Are accountable care organizations (ACOs) really saving the healthcare system money? That's a question posed by cardiologist Anish Koka, M.D., in the Philadelphia Inquirier.
"We have been sold on the idea that this particular incarnation of (managed care) will save the government, save physicians and save patients all at the same time. I dare say that Brahma, Vishnu and Shiva together would struggle to accomplish those lofty goals," Koka wrote.
Since healthcare costs are highly regionalized, Koka said, it best makes sense to compare ACO savings to non-ACO costs in the same region. Citing recent studies, he concluded that ACOs that are part of the Medicare Shared Savings Program that began in 2012 saved an average of $144 per beneficiary. For those formed in 2013, the savings have been $3 per beneficiary. However, most of those recent savings were wiped out by bonuses the Medicare program paid to ACO participants, according to Koka.
The presumed failure of most ACOs has been illustrated primarily by the pullouts from the Pioneer ACO program by a variety of healthcare organizations. Many of those participants have cited financial distress barring them from their ongoing participation. Dartmouth-Hitchcock Medical Center in New Hampshire, for example, pulled out of the Pioneer program after losing about $4 million, a significant sum considering its size.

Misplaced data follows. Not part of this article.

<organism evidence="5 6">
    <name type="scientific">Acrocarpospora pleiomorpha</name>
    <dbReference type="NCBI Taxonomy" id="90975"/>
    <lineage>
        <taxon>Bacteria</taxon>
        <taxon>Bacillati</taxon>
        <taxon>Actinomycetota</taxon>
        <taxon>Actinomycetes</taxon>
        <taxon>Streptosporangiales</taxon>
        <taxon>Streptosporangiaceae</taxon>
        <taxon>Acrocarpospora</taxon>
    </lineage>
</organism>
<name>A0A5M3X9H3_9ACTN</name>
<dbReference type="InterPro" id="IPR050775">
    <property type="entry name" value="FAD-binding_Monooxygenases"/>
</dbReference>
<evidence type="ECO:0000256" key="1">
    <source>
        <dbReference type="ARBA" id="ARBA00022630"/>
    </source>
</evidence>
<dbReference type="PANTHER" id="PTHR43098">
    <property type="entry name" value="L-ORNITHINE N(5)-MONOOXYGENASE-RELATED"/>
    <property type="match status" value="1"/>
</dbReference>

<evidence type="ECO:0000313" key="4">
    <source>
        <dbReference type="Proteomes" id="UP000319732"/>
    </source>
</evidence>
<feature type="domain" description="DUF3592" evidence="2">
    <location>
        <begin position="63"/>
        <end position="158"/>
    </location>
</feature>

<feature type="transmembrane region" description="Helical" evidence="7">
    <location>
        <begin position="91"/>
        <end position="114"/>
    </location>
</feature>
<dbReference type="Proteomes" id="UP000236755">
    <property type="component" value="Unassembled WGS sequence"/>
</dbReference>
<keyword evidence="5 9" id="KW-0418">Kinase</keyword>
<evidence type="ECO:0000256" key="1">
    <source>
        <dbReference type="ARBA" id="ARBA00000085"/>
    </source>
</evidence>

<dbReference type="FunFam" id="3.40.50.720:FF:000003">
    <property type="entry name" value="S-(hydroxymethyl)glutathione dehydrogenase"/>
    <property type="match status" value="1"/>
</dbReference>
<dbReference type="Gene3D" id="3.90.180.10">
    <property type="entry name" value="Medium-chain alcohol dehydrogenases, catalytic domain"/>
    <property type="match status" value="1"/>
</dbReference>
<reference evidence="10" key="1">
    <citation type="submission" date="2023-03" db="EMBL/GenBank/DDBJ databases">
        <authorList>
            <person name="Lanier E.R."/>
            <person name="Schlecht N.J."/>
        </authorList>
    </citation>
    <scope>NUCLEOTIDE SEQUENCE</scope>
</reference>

Policy experts say that those providers that have formed ACOs have had difficulties striking a balance between saving money and providing quality healthcare. Some providers have said that the Next Generation ACO--which has providers take on more risk but could provide more of a reward--could be a more palatable option for the healthcare sector moving forward.
To learn more:
- read the Philadelphia Inquirer article